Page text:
Sounded like an interesting hike so we headed out along Highway 1A (Bow Valley Trail) from Canmore for about 10 minutes before arriving at the Grotto Pond Day Use Area.
The first section was frankly not too interesting with a minor climb along a very rocky trail. There was an industrial plant off to the left humming along. After about 20 minutes we came to an open area with a bench overlooking a former gravel pit, Gap Lake and the scenic Bow Valley to the west towards Canmore framed by mountains on both sides. Overall you can expect a 50 meter (150 feet) elevation gain.
You now enter the Grotto Canyon walking up the creek bed as it twisting. There was not a lot of water flowing during our late May visit which made it easy to cross as we had to follow the best route up this narrow canyon. In sections the grips of winter remained as we had to walk across the tops of the ice although mud had been frozen into the surface providing traction.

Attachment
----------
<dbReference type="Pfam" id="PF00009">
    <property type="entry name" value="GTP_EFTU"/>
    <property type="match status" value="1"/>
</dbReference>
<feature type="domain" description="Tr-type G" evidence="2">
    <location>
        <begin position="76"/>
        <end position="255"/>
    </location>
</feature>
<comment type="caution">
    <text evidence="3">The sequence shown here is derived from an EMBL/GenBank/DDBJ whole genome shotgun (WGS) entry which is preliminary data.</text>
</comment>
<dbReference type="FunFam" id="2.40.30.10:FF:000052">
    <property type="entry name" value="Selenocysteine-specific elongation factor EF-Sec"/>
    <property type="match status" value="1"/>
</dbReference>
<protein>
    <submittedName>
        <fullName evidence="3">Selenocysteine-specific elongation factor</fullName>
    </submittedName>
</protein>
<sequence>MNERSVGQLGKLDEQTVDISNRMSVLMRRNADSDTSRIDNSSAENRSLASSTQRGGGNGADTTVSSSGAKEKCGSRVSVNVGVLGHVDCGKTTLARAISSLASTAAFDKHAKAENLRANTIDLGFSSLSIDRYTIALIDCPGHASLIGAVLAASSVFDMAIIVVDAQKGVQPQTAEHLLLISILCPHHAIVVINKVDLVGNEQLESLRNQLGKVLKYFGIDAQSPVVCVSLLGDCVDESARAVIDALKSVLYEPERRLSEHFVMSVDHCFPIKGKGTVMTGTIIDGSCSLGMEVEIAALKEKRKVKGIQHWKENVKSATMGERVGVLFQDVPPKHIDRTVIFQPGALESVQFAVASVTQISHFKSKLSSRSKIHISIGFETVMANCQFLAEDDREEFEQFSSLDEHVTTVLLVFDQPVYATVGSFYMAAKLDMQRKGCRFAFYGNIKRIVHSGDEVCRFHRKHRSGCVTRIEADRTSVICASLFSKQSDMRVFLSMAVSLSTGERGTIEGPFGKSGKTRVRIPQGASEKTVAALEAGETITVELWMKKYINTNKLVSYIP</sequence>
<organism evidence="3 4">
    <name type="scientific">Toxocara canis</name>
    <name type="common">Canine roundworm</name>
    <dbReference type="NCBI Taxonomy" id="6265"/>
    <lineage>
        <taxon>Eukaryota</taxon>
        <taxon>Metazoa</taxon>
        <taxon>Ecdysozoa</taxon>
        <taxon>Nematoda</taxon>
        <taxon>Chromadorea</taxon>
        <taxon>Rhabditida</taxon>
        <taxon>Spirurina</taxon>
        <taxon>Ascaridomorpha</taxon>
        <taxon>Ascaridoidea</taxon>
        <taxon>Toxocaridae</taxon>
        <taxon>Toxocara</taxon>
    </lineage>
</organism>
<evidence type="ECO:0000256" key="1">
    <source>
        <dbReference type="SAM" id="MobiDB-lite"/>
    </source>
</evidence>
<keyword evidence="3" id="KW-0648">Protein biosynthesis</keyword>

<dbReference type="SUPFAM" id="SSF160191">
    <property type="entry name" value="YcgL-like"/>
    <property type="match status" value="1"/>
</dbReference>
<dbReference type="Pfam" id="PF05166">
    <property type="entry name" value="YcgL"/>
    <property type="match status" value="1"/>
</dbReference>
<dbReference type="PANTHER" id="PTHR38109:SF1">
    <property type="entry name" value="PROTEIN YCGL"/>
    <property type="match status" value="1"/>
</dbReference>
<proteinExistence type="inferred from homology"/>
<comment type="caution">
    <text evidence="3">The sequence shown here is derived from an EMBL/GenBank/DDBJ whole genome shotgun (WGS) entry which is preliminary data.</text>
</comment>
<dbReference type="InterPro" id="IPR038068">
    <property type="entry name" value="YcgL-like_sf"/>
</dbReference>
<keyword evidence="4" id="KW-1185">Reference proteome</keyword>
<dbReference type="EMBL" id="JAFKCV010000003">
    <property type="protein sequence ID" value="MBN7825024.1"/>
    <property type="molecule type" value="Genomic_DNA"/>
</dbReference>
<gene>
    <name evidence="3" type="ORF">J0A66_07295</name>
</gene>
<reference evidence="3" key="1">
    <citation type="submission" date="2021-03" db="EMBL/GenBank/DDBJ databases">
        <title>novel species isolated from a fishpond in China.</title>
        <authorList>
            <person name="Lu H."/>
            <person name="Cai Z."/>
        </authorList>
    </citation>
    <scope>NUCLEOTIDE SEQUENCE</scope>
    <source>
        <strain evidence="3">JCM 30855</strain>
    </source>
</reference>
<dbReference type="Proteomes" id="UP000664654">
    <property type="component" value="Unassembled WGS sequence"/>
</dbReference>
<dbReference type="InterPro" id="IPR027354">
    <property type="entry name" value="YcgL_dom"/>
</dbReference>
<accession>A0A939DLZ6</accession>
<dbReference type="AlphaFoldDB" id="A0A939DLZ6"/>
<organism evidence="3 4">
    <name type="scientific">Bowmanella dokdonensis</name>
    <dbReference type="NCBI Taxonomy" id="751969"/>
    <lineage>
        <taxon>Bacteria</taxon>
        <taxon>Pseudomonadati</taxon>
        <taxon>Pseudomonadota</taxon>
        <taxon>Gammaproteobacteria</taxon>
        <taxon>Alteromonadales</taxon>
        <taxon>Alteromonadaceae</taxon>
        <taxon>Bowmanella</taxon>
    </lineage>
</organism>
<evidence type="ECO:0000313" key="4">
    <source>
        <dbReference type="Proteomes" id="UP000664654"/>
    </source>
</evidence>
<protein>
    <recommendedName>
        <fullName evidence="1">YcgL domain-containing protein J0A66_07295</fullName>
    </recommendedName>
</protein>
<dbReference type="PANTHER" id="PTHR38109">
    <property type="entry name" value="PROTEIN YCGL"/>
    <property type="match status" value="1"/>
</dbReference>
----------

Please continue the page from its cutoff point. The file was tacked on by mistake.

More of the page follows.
In one section the canyon widened a bit and we discovered several sets of climbers tackling the canyon walls. We also meet a school group; guided tour and many other individual hikers during our visit to this popular trail.
On the left of one canyon wall pictographs could be barely seen (viewed best through camera lenses) and we could make out a canoe, person and a few other items. Further up on an elbow turn water falls could be seen. Just past this section the trail opens up a bit.
The guide mentions that Grotto Canyon changes with the seasons as the canyon floor is likely to be wet with a light-flowing creek. In early spring snowmelt can cause the creek to flood. And apparently in winter it is magical when the canyon floor freezes into a sheer sheet of blue ice (we still saw the remains of this in late May) and ice cleats are recommended.
If in the Canmore area the 4 km (2.5 mile) Grotto Canyon makes for an interesting light/moderate level hike.